South African Assets Tumble as Gloom Pervades Fiscal Outlook

JOHANNESBURG (Capital Markets in Africa) – South African bank stocks tumbled and bonds plunged as the rand headed for its biggest weekly slide since 2015 after the firing of Finance Minister Pravin Gordhan raised concerns about the country’s fiscal path and its investment-grade credit rating.

The rand dropped as much as 2.6 percent before paring the decline to trade 0.9 percent weaker at 13.3995 per dollar by 5:15 p.m. in Johannesburg, heading for a seven-week low. Benchmark 10-year government bonds tumbled the most in seven months, sending the yield soaring by 35 basis points to 8.86 percent, and the government failed to raise the full amount at a scheduled bond auction. An index of bank stocks fell 6.1 percent, the most since December 2015.

The rand was one of the top-three emerging-market currencies last year and early 2017, but politics are again casting a cloud over the nation’s assets. Gordhan had fended off a downgrade in South Africa’s rating to junk, and his commitment to curbing spending and government debt had endeared him to investors. He clashed with President Jacob Zuma over the affordability of building nuclear power plants and the management of state-owned companies.

“We regard this as a devastating turn of events for South Africa,” Sean Ashton, chief investment officer at Anchor Capital in Johannesburg, said in a note. “The rand has already responded swiftly, but we believe more weakness could follow. Shares of banks, retailers and listed property will come under significant pressure,” as would bond, he said.

Zuma replaced Gordhan with Home Affairs Minister Malusi Gigaba, the Presidency said in a statement Friday. African National Congress lawmakerSfiso Buthelezi takes over from Gordhan’s deputy, Mcebisi Jonas.

The currency was heading for a 7.2 percent loss for the week — the worst such performance since the last time Zuma rocked markets with a finance minister firing. Back in December 2015, it was Nhlanhla Nene’s ouster that hurt confidence — an episode that ended with Zuma bringing back the respected Gordhan to the office.

One-year interest-rate swaps rose the most, since December 2015 and forward-rate agreements climbed as traders priced out any chance of a rate cut in the next year. Yields on the country’s $2 billion of Eurobonds due October 2028 jumped 18 basis points to 5.09 percent, widening the premium over U.S. Treasuries to 267 points. The South African Treasury fell short of its target at an auction of inflation-linked debt Friday, selling only 230 million rand ($17 million) of the 650 million rand of securities offered.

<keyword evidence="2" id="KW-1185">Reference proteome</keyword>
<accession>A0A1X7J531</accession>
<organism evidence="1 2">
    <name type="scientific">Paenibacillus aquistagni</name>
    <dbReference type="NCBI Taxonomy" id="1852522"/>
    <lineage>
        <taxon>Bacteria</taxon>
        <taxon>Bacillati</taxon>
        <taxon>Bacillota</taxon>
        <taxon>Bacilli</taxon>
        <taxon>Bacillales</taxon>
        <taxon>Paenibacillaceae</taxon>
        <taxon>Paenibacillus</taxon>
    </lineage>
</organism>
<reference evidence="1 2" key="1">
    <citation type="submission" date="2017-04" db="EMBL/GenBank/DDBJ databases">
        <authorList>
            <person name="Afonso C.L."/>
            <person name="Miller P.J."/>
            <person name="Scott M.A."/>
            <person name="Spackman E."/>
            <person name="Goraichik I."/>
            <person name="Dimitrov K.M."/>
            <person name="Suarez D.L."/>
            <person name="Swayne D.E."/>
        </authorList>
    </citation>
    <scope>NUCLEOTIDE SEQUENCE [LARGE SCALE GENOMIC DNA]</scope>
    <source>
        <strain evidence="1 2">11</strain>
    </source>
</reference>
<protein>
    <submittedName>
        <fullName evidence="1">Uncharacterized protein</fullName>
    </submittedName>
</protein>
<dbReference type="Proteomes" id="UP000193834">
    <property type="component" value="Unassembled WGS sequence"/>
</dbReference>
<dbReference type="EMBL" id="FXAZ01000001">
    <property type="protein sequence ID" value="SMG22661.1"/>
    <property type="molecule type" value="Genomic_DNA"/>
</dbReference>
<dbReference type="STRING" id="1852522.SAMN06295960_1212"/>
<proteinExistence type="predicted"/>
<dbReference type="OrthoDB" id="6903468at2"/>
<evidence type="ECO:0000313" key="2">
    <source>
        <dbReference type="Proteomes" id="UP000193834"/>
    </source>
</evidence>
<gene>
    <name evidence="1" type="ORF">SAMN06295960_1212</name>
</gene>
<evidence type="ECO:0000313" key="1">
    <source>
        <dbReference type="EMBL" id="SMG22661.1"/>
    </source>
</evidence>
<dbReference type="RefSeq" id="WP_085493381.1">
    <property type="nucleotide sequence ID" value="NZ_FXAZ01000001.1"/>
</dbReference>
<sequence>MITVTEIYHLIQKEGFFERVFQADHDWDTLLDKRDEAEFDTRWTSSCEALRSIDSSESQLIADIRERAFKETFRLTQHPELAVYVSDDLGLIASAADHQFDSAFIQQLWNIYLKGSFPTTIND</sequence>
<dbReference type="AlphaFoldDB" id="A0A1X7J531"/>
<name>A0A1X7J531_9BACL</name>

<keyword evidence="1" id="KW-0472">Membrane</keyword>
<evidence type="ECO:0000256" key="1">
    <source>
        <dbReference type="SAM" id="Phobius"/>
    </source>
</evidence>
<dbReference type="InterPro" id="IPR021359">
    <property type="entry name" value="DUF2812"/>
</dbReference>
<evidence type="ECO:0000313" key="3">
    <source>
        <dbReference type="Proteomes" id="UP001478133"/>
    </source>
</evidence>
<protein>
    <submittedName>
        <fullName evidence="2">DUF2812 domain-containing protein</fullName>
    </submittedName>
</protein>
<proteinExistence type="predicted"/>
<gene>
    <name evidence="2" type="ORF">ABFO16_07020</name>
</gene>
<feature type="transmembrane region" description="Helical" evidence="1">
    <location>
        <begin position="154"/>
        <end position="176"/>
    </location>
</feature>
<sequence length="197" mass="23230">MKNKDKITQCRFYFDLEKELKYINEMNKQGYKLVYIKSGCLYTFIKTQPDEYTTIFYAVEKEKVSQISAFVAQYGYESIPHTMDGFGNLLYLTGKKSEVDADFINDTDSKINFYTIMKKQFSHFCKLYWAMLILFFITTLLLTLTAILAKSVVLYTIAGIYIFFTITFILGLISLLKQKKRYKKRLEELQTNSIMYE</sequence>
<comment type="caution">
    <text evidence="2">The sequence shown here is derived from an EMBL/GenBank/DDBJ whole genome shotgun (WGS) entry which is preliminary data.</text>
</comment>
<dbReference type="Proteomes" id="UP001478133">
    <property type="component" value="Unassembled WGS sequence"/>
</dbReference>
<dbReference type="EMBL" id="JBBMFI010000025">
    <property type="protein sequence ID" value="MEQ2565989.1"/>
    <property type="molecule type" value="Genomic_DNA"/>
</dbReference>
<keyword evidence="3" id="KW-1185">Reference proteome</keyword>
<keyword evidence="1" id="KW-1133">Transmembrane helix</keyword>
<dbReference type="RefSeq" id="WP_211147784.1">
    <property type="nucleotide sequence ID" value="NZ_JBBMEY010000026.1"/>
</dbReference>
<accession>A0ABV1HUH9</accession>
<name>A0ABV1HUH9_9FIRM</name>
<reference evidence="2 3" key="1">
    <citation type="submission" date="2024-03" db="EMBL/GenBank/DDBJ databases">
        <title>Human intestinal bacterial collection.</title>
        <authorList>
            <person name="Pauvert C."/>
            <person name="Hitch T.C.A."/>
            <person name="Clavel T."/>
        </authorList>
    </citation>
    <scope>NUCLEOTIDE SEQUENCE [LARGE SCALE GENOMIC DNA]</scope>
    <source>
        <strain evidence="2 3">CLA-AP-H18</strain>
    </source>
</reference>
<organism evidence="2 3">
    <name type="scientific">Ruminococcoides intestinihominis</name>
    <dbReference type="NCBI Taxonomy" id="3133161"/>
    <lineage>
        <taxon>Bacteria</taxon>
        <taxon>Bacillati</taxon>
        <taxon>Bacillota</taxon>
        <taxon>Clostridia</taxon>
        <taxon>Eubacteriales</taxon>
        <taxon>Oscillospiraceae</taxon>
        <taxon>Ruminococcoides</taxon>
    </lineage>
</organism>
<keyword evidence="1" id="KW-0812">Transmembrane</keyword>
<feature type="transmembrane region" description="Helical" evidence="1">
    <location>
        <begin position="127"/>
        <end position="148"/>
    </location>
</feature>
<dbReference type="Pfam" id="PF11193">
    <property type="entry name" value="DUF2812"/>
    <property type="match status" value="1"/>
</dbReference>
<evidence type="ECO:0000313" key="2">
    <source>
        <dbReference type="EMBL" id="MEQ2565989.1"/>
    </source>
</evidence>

Political tensions in the country may escalate further — read about that here.

Shares in financial companies and retailers bore the brunt of the selling of Johannesburg stocks as the general retail index dropped 3.9 percent and insurers fell 3.5 percent. The overall benchmark index was down 0.4 percent, supported by rand-hedge stocks that benefit from weakness in the currency. Mining shares rose 1.6 percent.

“If the current situation with the new finance minister continues, interest rates are not going to be cut any more in South Africa, they’ll probably go up; the long bond will go up and stay up and we will get a credit downgrade — and all of that is just not good for domestically orientated shares,” said Wayne McCurrie, a money manager at Ashburton Investments.

“Any company that has the majority of their business in South Africa and is reliant on the South African economy will take the strain,” he said. “Any company that has big overseas interests, or is, in fact, an overseas company, their shares will go up on the back of the weak rand.”

‘Buying Opportunity’
Politics aside, the generally positive environment for emerging markets, and synchronous pick-up in global economic growth argues in favor of South Africa, with its mining assets. Its currency enjoyed a 12.6 percent jump against the dollar last year — behind only Brazil’s real and Russia’s ruble among emerging markets, according to data compiled by Bloomberg.

“The annoying, frustrating thing from the South Africa perspective is that you don’t want political worries now because things are trending up, things are picking up,” Moz Afzal, global chief investment officer of EFG Asset Management, said in an interview in Singapore. “South Africa is pretty much in the penalty box” for investors now, he said.

South African assets may present a buying opportunity, if sovereign ratings downgrades or mass cabinet sympathy resignations materialize and lead to further rand weakness, according to Societe Generale SA, which recommended Friday buying government bonds due 2048.

“Despite the fraught political situation in which South Africa currently finds itself, we note that dynamics past the immediate horizon favor out-performance in the country’s assets,” Phoenix Kalen, London-based director of emerging markets strategy at Societe Generale, wrote in a report dated March 31.

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